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June 19, 2018

Direct-to-Consumer Genetic Testing: The Implications of the US FDA’s First Marketing Authorization for BRCA Mutation Testing

Author Affiliations
  • 1Division of Hematology Oncology, Knight Cancer Institute, Oregon Health and Science University, Portland
  • 2Section of General Internal Medicine, Veterans Affairs Medical Center, Portland, Oregon
  • 3Center for Health Care Ethics, Oregon Health and Science University, Portland
JAMA. 2018;319(23):2377-2378. doi:10.1001/jama.2018.5330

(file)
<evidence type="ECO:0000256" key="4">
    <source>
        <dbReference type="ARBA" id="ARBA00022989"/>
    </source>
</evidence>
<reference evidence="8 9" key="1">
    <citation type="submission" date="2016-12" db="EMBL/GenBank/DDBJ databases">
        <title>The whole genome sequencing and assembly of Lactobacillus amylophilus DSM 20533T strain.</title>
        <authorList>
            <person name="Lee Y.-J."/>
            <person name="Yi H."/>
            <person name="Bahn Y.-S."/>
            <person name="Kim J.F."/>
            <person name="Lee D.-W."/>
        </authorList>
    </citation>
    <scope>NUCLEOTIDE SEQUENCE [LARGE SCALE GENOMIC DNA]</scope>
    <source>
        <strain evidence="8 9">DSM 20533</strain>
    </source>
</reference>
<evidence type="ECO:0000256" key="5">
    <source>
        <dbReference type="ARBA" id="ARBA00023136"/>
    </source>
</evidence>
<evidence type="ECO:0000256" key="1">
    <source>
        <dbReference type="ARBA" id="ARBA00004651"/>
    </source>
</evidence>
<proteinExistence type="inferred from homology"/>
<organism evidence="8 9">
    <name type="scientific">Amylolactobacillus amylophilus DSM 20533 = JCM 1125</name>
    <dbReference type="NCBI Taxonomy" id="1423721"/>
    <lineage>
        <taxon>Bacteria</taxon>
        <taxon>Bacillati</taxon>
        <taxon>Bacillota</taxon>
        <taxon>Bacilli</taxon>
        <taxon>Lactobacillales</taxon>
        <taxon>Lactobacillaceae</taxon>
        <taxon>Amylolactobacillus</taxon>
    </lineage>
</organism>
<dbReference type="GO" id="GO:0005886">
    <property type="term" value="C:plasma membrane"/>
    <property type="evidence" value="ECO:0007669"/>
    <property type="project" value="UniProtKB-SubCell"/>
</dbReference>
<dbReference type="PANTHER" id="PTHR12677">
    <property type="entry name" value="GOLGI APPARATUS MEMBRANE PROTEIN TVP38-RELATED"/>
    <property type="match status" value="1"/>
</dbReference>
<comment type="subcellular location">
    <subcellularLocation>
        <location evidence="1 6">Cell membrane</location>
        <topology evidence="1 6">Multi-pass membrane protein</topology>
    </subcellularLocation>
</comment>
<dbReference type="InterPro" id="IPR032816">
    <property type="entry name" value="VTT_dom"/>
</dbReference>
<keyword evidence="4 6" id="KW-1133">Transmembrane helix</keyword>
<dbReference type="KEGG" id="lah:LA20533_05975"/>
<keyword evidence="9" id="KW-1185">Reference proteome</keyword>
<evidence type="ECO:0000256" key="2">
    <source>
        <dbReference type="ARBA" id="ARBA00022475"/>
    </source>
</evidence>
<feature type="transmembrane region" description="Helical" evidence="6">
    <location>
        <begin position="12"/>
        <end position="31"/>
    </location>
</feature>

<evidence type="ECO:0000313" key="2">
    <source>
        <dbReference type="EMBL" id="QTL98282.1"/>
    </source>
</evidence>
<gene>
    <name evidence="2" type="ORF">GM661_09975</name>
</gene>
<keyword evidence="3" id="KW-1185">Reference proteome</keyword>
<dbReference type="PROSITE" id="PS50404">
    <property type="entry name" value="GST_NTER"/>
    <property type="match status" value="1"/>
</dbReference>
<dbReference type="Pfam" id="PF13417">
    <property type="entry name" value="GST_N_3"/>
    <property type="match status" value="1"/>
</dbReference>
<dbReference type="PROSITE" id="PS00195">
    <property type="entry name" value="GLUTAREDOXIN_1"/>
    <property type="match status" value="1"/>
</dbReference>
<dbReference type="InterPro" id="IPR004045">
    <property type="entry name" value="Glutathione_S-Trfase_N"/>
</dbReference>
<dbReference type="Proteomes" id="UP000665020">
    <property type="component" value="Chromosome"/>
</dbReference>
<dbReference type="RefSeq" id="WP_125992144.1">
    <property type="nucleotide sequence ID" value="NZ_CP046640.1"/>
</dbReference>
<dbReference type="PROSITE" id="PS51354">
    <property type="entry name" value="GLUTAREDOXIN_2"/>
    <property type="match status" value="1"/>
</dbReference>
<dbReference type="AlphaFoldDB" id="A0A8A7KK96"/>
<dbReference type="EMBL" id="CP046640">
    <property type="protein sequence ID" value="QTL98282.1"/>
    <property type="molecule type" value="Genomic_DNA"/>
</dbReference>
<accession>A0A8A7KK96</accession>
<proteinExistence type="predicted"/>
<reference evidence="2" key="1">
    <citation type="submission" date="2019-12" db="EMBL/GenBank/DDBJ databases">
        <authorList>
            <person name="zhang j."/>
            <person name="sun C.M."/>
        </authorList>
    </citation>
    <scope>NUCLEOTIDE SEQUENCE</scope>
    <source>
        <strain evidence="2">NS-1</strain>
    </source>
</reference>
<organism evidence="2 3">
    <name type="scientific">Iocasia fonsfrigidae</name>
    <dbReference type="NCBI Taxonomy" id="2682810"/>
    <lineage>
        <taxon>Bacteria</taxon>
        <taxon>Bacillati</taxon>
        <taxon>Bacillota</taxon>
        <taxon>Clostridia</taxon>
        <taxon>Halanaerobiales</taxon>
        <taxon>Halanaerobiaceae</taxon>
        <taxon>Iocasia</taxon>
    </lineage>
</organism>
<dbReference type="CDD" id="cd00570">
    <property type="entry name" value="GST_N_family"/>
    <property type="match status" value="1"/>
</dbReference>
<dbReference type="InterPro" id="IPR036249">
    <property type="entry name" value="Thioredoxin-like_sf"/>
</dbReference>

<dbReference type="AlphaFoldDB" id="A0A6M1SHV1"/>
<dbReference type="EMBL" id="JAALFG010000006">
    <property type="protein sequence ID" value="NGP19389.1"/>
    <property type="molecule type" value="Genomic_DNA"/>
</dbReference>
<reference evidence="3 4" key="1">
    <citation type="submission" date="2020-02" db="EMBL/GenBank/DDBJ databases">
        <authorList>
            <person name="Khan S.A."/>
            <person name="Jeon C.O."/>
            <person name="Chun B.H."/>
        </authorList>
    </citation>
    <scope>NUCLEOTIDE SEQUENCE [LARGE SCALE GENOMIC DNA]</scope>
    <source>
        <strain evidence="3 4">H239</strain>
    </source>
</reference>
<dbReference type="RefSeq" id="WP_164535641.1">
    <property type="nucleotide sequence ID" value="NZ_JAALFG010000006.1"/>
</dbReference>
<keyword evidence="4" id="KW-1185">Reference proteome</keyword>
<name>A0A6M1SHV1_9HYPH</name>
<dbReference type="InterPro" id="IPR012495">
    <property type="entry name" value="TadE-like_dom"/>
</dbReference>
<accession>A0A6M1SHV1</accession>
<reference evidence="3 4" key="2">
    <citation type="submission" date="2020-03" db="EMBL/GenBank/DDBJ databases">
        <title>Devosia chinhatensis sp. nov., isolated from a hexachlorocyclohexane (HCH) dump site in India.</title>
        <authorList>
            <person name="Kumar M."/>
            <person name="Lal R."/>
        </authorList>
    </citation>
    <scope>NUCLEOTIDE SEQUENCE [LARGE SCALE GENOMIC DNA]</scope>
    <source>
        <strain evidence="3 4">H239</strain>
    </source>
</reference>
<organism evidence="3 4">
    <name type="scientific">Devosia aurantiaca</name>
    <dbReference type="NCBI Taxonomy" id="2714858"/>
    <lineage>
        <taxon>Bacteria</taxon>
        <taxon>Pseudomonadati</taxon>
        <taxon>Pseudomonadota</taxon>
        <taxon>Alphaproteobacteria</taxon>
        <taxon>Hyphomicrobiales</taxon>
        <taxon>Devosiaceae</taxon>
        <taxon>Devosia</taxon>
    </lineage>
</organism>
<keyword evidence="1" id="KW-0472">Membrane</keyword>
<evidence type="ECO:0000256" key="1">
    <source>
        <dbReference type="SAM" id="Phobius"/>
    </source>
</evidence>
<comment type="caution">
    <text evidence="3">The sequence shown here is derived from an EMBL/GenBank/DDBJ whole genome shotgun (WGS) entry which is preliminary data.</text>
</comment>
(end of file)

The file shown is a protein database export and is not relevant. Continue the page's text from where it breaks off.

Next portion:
On March 6, 2018, the US Food and Drug Administration (FDA) granted the first marketing authorization to 23andMe, a personal genomics and biotechnology company, for a direct-to-consumer (DTC) genetic test: testing for 3 BRCA1 or BRCA2 mutations to identify women at increased lifetime risk of breast cancer.1 The FDA granted authorization based on the accuracy and reproducibility of the test for 3 BRCA mutations that are most common in people of Ashkenazi Jewish descent, but which also occur in the general population. 23andMe hailed the decision as a “milestone in consumer health empowerment,”2 allowing women to test for common BRCA mutations. Consumers simply mail a swab of saliva to 23andMe and receive results in 6 to 8 weeks at a cost of $199.3